The camp was complete with gas champers and crematoriums, a model upon which others were constructed throughout Europe in the Nazi regime’s zeal to cleanse society of whomever they deemed unfit to belong. In 1930’s Germany, national socialism consolidated and radicalized a number of political positions – nationalism, imperialism, social Darwinism, and resentment of liberalism. The Nazi movement strove towards a racially pure body, wherein all elements that weakened it or didn’t fit in were eliminated. The Jews were painted as scapegoats for Germany’s economic woes following the First World War and were the focus of racial hatred preached by Hitler’s Nazi regime. As World War II wore on, treatment in the Dachau camp worsened: people starved, were experimented on, and executed on the whim of the brutal SS officers. The words printed on one of the buildings where people were forced to labor day after day reads ‘work brings freedom’ in a mockery of hope for the prisoners.
You certainly can’t accuse the Germans of forgetting their history. They’ve got it all on display and the stark images and words of Dachau leave a lasting impression. The day we were there, the place was filled with school groups come to learn about this terrible episode in history.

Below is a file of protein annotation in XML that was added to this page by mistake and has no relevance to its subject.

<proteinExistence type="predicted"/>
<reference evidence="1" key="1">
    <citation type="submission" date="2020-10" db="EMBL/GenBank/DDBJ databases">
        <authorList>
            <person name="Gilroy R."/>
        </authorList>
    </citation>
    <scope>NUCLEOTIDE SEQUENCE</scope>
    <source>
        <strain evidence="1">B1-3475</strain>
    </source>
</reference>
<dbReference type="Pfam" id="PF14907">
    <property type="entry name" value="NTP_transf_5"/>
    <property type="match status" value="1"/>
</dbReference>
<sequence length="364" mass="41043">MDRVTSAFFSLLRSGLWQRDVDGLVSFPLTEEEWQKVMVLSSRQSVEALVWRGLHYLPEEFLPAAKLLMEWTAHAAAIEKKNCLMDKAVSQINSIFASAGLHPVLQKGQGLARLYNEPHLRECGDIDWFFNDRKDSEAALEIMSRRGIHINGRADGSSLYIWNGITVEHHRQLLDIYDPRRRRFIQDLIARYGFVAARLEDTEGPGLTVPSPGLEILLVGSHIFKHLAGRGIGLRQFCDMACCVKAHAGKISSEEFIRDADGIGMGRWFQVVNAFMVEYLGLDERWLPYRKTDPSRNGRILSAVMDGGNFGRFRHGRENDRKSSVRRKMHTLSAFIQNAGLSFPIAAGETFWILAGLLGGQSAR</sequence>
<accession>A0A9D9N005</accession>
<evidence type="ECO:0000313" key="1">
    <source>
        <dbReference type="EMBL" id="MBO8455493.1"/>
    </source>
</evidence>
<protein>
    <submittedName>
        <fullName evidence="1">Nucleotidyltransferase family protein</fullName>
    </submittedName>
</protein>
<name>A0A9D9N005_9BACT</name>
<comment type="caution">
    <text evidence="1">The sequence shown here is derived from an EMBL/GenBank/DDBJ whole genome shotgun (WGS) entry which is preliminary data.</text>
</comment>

We rode north out of Munich and stopping at Nuremberg to camp for the night and paid a visit to the castle. The campsite was packed and no one bothered to ask us to pay, so we didn’t. The party didn’t stop for most of the night at the campsite and we didn’t really understand what the occasion was on a Thursday night until the next morning when a girl drove up to us on the bike, rolled her window down and asked, “You guys know which way to the AC/DC show?”. In that moment, The World War II era Germany couldn’t have seemed further away.
We’re just about to the end of our road in Europe now and enjoying every mile left.